The dancers are all Black, and the works of art almost exclusively feature white subjects – and were almost exclusively created by white artists.
One exception is the Great Sphinx of Tanis, which was found in the ruins of the former capital of Egypt and acquired by the Louvre in 1826. The sphinx shows the body of a lion with the head of a king. In the video, Beyoncé and Jay-Z stand in front of it, dressed in what looks like royal robes.
These juxtapositions, the researchers said, can help museum curators, educators and exhibition designers and others who decide how art is displayed to think about why it is important to bring artists who are not white and who are not male – the two demographics that have defined the museum-art world for much of history – into their galleries.
“What I hope it’s doing is reminding people who work in museums that there are myriad ways to interpret what is on the walls and that one of those ways is by considering where it is placed, how it is understood, and ways to bring in other narratives,” Kletchka said.
“And I think anytime you are working on behalf of the public, you better be really concerned about the implications of what your work does and the narratives that you put out for other people, because whether or not they’re explicit or implicit, those narratives have power.”
The Louvre started as a fortress for the French monarchy, and initially held the royal collection of art – not as a museum open to the public, but for friends of the king and his family to enjoy privately. Many museums and art collections started as private collections by either a royal family or the very wealthy, Kletchka said, meaning that, from their origins, art collections were reserved for the wealthy.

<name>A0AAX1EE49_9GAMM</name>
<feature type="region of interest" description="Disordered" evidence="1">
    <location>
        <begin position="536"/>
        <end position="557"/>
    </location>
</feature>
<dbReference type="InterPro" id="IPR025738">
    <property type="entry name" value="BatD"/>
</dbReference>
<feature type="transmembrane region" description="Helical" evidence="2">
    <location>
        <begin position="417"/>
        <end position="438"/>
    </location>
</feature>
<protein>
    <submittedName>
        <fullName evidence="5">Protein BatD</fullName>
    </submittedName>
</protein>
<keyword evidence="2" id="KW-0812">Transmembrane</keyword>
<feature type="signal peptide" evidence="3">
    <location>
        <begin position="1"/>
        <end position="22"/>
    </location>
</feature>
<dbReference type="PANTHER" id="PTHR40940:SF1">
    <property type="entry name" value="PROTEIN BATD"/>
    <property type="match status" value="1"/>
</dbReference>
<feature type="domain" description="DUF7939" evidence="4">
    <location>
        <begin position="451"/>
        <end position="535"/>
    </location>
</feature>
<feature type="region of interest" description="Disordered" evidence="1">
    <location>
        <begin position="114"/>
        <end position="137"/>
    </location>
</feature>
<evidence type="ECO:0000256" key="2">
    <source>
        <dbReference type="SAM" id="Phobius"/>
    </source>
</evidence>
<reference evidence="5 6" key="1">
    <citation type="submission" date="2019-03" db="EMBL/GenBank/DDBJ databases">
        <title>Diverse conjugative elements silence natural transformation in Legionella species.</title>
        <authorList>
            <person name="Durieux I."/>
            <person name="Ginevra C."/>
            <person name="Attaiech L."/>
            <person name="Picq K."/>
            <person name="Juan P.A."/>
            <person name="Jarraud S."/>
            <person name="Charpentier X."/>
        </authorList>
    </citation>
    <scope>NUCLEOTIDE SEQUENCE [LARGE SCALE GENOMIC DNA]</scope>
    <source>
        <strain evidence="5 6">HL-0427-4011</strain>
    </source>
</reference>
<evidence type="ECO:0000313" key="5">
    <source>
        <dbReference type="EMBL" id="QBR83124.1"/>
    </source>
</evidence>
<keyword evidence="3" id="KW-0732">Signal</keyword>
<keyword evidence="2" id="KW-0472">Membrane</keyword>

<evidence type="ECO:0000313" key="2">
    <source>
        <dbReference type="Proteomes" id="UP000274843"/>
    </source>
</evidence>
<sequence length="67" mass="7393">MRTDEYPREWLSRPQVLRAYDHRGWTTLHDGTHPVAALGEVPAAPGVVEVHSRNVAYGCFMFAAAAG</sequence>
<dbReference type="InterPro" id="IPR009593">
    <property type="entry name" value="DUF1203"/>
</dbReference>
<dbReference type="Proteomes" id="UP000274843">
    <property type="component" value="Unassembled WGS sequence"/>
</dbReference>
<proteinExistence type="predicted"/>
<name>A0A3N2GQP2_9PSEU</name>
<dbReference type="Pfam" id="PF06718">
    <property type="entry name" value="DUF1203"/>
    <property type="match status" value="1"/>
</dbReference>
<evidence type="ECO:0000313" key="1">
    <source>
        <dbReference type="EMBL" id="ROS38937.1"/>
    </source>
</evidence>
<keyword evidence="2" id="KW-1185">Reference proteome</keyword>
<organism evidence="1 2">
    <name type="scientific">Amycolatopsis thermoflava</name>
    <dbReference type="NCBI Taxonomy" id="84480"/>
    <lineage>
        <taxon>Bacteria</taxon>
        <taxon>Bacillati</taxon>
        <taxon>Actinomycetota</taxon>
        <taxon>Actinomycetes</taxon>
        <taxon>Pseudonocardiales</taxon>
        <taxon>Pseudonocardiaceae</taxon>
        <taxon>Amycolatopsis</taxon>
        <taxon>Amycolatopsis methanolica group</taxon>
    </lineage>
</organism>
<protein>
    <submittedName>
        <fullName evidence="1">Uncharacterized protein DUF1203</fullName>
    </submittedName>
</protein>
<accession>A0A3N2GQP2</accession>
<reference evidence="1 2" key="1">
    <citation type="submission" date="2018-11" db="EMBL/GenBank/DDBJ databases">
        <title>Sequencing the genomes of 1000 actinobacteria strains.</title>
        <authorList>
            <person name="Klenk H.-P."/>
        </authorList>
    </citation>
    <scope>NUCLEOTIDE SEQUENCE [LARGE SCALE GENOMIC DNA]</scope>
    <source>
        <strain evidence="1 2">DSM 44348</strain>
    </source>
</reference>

The Louvre was remade as a museum after the French Revolution – the revolutionaries seized it and officially opened it to the public in 1793, one year to the day after Louis XVI, the last king of France, was removed. At that time, France was enslaving African people in its Caribbean colonies. (Slavery was abolished in France in 1848.)
The researchers point out in their paper that narratives in the Louvre almost entirely excluded people who were not white.
“From the Middle Ages up to the 19th century, works of art largely depict Black people as servants and secondary figures,” they wrote. “They were not considered worthy subjects of paintings, sculptures or others kinds of elite cultural works.”
This video showcased Beyoncé, Jay-Z and the dancers as valuable – as valuable as works of art – and the researchers said it’s an important lesson for people who choose and arrange exhibits.
“When you go into a museum and it’s in line with every other institution that has not historically been designed to support people of color in their lived experiences or in their ways of being in the world, it makes that space unwelcoming or uncomfortable for people of color – it’s like they’ve been erased,” Acuff said. “And Beyoncé’s ability to redefine or disrupt that erasure is something all museum curators can learn from.”